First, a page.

Staying on track - Illinois Tech Railroad Club

TechNews Writers
Mon Oct 29, 2018

The American Railway Engineering and Maintenance-of-Way Association (AREMA) General Body Meeting earlier in October 2018 featured guest presenter Rebecca Wingate, a freight transportation analyst from Cambridge Systematics, Inc. She spoke about her railroad engineering background, her Fulbright experience with Swiss railways, the planning side of railroads, and the economics of the industry. Cambridge Systematics, Inc, focuses on the application of data and strong analysis to improve logistics in railroads and freight. Wingate’s journey to Cambridge Systematics comes from drive to do something new and innovative. At 16 years old, she was passionate about bridge design. As her studies continued, Wingate found herself a new direction in construction management. Her current work involves problem solving on a daily basis, and she values train because they hold a value to society.

In an interview with Illinois Tech Railroad Club (ITRC) President Daniel Rappoport, he painted the picture of an organization well on its way to success. Firstly, a relatable concern of any club chair, his requests for funding got approved, doing away with any dependence on outdated track parts and alumni donations. Secondly, new members and freshmen have been stepping up into leadership positions, helping the club to operate efficiently and autonomously while injecting fresh ideas and perspectives. He also gave a notable shoutout to the others on the club’s executive board for their great work. Thirdly, communication and club cohesion are coming together; Rappoport could not be reached for an opinion on integrating Slack.

However, the president described a set of hurdles in starting the year, in the form of vacant public relations (PR) chair and secretary positions. While strong recruitment is essential to every club, casting a large net for fresh clubs like the ITRC is essential - not having a PR chair to advertise events hurt this immensely. Further, not having a secretary for the administrative-level tasks slowed down exec productivity at the start of the year. While the club was successful, very successful, he added, in getting a crop of devoted new members and freshmen, what they have in devotion is undermined by a lack of depth and numbers. A case of the flu in the head of the electrical department, without a backup, could spell two weeks of lost productivity.

This given, Rappoport preached that ITRC would prioritize being an experience-oriented club rather than one exclusively based on results. The students already have enough to worry about, he figured, so this club ought to be something more about fun, not another obligation.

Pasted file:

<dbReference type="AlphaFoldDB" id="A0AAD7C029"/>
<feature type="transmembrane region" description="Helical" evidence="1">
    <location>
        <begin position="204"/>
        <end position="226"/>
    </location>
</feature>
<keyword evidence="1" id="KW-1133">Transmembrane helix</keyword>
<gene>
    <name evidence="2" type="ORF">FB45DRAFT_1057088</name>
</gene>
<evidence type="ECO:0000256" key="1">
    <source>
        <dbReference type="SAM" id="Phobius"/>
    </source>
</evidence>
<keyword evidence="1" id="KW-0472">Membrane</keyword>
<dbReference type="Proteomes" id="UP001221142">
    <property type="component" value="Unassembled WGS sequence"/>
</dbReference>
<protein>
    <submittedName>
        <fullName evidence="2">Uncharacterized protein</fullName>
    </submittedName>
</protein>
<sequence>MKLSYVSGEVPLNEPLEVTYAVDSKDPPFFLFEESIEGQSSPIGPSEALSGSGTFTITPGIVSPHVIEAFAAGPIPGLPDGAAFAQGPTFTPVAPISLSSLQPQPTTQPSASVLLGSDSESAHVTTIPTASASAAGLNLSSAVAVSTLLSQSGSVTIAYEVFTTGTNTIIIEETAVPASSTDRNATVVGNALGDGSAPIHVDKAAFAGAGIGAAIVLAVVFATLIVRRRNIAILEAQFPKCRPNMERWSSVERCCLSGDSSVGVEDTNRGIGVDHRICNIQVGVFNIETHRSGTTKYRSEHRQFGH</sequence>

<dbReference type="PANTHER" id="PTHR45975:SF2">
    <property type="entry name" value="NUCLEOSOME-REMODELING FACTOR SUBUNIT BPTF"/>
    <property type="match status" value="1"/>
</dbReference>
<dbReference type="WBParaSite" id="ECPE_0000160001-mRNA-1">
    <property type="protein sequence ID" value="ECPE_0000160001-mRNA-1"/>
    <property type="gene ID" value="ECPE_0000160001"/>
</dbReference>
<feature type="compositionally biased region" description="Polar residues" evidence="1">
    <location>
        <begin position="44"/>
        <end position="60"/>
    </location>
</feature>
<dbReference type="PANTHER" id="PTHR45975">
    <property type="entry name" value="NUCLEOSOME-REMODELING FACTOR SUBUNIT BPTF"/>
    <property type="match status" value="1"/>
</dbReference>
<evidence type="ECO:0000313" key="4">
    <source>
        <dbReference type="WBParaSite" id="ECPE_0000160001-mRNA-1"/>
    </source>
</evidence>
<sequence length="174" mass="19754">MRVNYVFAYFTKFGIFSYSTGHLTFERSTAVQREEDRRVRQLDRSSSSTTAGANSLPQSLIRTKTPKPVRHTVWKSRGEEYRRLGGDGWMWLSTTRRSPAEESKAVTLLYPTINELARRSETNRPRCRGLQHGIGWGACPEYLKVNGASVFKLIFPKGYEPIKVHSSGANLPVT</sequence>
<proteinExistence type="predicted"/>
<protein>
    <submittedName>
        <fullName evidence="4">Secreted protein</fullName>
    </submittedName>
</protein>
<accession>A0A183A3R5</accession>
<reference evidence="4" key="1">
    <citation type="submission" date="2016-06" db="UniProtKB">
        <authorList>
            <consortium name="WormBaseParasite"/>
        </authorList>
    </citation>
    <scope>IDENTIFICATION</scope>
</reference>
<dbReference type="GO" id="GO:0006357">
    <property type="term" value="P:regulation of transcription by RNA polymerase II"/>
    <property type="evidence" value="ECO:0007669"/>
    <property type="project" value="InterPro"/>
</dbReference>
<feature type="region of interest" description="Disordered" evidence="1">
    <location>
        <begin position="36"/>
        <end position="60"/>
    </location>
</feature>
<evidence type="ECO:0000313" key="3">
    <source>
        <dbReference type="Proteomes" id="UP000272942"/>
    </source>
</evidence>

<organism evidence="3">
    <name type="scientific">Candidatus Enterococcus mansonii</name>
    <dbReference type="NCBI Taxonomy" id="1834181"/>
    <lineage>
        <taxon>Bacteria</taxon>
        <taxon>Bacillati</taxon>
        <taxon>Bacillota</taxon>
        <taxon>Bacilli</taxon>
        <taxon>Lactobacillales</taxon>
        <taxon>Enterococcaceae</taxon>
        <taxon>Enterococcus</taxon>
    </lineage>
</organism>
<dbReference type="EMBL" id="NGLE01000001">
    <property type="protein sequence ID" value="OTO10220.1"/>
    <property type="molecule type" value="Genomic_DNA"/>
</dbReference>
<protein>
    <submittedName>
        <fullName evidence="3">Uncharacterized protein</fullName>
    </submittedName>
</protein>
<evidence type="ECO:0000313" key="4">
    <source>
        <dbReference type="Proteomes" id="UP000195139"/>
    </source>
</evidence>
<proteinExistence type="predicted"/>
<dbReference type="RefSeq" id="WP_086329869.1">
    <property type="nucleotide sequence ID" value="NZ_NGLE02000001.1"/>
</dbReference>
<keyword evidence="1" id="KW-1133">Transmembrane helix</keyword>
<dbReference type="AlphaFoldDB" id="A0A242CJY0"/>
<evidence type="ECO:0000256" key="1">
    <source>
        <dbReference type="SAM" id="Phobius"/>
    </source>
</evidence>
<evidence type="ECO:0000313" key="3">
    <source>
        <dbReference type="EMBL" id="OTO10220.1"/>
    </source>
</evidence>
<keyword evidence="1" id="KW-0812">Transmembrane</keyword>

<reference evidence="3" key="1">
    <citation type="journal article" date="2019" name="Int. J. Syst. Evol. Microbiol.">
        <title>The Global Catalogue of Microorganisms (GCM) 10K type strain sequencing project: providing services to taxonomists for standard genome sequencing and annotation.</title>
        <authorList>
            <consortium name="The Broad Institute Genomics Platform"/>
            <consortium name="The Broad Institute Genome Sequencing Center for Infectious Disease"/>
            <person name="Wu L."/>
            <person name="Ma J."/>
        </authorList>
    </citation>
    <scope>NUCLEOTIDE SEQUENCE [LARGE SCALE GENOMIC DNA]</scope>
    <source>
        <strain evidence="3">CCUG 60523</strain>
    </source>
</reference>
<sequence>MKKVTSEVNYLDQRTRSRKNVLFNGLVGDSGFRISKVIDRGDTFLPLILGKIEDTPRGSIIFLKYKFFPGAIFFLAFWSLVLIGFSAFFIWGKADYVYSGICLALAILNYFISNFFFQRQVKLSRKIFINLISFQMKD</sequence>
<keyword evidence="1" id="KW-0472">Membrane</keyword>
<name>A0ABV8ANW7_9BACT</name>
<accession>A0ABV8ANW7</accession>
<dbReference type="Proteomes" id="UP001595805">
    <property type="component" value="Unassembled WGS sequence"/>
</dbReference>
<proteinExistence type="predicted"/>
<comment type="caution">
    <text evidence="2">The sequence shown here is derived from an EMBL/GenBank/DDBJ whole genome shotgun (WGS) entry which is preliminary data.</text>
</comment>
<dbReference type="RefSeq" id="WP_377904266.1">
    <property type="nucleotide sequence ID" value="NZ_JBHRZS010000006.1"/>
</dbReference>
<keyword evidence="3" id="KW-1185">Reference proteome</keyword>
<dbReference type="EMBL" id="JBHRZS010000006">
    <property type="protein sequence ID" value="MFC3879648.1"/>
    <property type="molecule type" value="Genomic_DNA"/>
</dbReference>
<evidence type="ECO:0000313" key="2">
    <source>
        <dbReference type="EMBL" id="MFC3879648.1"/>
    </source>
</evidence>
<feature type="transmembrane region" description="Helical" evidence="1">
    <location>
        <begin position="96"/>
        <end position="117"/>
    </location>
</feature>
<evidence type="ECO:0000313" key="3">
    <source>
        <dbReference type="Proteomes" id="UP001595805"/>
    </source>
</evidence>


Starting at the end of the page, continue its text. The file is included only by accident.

Further on the topic of time management, the club made an executive decision to frontload the club's major events - visits to major rail yards, Chicago Transit Authority (CTA) repair stations, and locomotive museums - so that its members would not be stressed around finals. The last events will be coming in early November, as the members prep themselves for the November 10 model rail show in Milwaukee. Because all national rail-builders manage their rail sections in compatible and regulated gauges, the club looks forward to linking their platforms up with hundreds of others to form one gigantic track, a sort of convention-hall-sized locomotive euphoria. Further, the club is excited for the National Railroad Career fair in early November, where all of their railroad experience and networking can help its members land internships and professional connections. Though the club’s semester might be out before Thanksgiving break, they’re not tapering out the semester quietly.

For the far future, the president floated a few ideas out but couldn’t commit to anything. Long-term goals include a railroad showcase with their tracks in the MTCC and more campus outreach. Though transit and building greener cities are among his individual interests, Rappoport does not have his sights set on expanding the club into areas much different than conventional, heavy rail and freight.

There are no plans for a scooter-based spinoff club at the current moment. However, Daniel Rappoport is an avid fan of two-wheel Razor transport. He experimented with different boards and bikes his freshman year alongside some of his pledge-class friends and wound up backing scooters for i) their compatibility and portability on public transit, ii) their usefulness when only travelling one-quarter to one-half of a mile - great for getting from Stuart to the IIT Tower, but not for travelling into the Loop, and iii) their absolutely undeniable style.





Appears in
2018 - Fall - Issue 8